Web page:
Certain states also have specific regulations in this area. So a particular example is New York with what is called Regulation 210. So that was actually released, became effective in March of 2018. And technically, it requires companies to review their NGEs at least once every five years. So an important thing to consider though is these things do provide guidance, but there's still a lot of judgment that goes into managing non-guaranteed elements.

And as I noted earlier, there has been a lot of litigation in this area for companies that have taken action. But there's actually also been a lot of litigation for companies that have not taken action. So

you basically need to consider both of those things and what has been happening from a litigation perspective. And there have been some large settlements out there, some north of $100 million on both, I'll say, companies that have taken action with their non-guaranteed elements, as well as companies that have not.

CARRIE KELLEY: Well, it definitely sounds like there's a lot of things to worry about on these universal life blocks. Any final advice or guidance that you can give companies?

NIK GODON: Sure. So there's definitely a lot to think about. But one thing in particular, assumptions is key to understanding both what has happened, as well as what you're thinking of or what the assumptions are for the future. And so we think companies should be regularly reviewing their own experience, as well as taking a look at industry studies that are produced.

So as an example, WTW periodically produces what we call our TOAMS study, which examines both mortality and lapse and surrender. And so we think it's very important for companies to look at their own experience, but also understand what is being seen in the industry because that may influence once again expert judgment, what do they think may happen for their business in the future.

WTW is actually also looking to do a more comprehensive UL behavior study in 2023 that we think will be very important from an industry perspective to understand. Once again, behavior, but also what's happened recently due to COVID because that has caused some significant changes in experience. And we think overall, optimization of these UL blocks, there's multiple ways to go about doing it. I mentioned several options.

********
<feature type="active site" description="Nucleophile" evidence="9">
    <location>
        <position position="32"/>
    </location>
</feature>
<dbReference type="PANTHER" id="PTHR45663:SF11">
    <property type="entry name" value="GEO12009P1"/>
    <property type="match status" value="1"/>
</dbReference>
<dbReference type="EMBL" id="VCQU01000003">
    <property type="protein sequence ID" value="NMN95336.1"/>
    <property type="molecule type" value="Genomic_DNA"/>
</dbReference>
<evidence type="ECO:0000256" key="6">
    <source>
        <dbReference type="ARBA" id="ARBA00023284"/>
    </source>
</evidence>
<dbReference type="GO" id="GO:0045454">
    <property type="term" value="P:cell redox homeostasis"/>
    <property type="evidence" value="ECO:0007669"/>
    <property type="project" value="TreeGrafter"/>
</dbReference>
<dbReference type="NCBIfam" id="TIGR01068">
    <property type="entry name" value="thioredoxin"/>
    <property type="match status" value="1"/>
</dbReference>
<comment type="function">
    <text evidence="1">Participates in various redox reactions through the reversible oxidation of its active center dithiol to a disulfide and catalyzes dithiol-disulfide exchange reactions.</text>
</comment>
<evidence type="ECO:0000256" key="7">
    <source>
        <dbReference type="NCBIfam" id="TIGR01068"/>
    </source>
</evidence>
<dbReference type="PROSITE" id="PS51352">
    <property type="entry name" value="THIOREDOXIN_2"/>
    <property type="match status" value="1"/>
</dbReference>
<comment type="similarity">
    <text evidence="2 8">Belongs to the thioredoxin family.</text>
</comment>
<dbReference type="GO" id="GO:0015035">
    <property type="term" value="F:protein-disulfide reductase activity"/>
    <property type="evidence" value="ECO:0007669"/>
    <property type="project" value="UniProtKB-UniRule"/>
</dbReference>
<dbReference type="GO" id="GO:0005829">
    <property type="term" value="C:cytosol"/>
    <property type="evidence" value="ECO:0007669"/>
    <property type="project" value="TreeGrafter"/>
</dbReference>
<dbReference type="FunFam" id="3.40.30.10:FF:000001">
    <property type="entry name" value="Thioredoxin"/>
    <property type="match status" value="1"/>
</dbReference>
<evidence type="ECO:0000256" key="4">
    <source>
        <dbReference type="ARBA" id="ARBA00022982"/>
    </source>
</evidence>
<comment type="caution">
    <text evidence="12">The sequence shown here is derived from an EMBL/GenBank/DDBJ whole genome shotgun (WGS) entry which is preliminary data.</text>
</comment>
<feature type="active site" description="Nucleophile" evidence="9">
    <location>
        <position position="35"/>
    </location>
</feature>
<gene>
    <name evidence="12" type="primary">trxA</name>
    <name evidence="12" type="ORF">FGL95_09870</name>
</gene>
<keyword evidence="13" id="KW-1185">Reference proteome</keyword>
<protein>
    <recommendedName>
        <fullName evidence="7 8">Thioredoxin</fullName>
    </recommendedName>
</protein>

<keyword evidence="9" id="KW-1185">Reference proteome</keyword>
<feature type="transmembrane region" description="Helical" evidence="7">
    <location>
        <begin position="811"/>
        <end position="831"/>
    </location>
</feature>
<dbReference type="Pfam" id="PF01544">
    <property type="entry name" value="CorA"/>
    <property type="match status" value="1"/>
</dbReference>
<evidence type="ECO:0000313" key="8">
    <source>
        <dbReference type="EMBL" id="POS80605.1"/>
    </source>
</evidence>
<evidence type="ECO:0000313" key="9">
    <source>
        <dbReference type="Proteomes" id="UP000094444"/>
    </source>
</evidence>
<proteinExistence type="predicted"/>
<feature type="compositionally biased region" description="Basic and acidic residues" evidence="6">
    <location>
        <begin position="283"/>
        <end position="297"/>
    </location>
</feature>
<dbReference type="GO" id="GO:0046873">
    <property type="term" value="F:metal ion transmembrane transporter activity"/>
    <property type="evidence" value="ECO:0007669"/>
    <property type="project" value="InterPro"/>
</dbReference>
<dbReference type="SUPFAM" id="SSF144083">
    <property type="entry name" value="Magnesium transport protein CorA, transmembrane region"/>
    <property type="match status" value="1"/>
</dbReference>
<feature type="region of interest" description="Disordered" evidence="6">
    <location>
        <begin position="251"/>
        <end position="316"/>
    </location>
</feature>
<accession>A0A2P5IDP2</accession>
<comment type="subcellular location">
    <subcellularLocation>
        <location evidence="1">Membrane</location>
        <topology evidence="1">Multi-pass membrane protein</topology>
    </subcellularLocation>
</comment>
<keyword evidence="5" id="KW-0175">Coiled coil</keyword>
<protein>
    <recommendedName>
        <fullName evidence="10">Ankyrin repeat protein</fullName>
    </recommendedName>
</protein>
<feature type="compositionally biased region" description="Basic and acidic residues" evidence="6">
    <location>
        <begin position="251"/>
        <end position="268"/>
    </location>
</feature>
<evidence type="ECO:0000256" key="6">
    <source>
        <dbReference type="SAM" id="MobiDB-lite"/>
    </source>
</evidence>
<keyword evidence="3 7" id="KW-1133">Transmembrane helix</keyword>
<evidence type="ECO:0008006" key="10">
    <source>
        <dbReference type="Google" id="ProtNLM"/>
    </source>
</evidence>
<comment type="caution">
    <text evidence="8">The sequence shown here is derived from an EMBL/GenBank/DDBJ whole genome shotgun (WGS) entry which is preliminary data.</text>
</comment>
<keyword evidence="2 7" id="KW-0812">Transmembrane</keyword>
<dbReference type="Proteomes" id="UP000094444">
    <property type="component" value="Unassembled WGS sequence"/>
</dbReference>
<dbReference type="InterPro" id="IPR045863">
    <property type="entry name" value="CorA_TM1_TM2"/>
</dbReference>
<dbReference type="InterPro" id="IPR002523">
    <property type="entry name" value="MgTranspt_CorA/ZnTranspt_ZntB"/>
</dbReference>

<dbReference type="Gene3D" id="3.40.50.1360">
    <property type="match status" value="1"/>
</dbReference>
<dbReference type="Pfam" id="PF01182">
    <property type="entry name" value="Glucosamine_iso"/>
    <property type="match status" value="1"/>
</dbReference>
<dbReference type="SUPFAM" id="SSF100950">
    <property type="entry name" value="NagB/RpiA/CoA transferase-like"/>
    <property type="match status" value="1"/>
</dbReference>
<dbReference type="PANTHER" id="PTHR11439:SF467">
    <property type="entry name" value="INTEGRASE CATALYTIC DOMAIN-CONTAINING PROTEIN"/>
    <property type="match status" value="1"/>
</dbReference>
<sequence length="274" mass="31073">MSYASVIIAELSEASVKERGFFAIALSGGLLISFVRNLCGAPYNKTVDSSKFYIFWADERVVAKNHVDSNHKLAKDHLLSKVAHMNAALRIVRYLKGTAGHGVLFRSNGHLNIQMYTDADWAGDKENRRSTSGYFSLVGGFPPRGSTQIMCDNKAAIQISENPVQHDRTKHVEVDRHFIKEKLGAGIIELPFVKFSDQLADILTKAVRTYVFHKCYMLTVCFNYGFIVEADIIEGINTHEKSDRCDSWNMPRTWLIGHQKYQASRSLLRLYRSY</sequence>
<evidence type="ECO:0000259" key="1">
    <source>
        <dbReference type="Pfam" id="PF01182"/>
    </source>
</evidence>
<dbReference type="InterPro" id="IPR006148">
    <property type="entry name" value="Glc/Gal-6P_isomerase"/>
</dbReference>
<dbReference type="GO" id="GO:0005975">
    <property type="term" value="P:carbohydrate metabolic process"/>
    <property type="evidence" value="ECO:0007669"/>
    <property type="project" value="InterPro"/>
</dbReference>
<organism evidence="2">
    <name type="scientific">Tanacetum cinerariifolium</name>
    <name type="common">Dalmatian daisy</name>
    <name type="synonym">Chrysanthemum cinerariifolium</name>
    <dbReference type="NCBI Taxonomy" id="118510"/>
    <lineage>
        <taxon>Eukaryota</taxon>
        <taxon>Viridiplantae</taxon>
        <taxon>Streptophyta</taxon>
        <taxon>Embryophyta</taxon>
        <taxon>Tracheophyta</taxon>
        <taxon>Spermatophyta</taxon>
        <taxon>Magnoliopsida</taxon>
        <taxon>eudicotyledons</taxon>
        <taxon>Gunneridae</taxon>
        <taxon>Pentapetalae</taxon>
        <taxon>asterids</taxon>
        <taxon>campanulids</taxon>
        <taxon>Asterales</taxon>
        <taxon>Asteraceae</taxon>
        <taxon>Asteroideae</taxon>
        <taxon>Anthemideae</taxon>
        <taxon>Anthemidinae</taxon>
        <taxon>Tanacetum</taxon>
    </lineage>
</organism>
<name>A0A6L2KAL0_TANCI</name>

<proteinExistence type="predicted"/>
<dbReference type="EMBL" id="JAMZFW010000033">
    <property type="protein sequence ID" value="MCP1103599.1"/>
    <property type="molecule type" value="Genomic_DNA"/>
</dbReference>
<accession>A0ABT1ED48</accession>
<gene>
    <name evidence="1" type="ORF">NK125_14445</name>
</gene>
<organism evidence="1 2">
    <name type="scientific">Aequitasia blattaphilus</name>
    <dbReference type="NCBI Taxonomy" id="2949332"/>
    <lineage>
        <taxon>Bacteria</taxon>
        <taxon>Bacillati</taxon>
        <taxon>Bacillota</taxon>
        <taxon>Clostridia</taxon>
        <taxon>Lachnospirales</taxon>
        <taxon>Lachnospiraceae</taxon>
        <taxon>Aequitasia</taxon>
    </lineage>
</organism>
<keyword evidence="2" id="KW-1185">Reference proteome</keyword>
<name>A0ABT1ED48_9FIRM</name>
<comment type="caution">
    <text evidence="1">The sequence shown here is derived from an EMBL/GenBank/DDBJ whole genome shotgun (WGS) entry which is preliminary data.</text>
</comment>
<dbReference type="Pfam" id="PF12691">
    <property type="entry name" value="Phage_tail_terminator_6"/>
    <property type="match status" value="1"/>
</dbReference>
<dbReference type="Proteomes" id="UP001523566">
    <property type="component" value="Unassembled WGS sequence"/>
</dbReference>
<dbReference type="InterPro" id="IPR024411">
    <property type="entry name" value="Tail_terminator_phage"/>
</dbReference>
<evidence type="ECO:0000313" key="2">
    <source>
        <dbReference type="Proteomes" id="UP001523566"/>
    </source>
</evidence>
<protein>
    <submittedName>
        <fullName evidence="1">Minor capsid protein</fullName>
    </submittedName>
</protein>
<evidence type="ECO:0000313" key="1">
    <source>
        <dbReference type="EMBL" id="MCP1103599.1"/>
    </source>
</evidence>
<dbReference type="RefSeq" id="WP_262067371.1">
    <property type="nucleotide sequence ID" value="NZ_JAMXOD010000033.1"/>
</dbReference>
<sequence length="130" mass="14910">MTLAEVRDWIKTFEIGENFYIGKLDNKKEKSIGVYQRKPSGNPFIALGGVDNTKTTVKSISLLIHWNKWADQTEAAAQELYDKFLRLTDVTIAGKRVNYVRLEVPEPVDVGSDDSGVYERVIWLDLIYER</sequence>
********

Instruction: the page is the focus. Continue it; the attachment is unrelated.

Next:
The best option or the combination of best options for companies is going to vary depending on their circumstances and their preferences. So we think having expertise and assistance to do these types of things is certainly key, as I noted to do them as best as one can.

CARRIE KELLEY: Thank you, Nik. That was very informative. So Nik Godon mentioned divestment as one of the many options you would consider for your UL management of a block. Now we're going to move on to Nick Komissarov, our North American life M&A leader. Nick, I want to talk about the M&A market more broadly. So Nick, again, before we jump into the topic of M&A, what do you like to do outside of work?

NICK KOMISSAROV: So outside of work, actually, not very different from Nik G. I like doing LEGOs as well with my four-year-old daughter. The only problem becomes is that there are too many LEGOs around the house. They're like everywhere. And it's really hard to figure out which piece is from which one.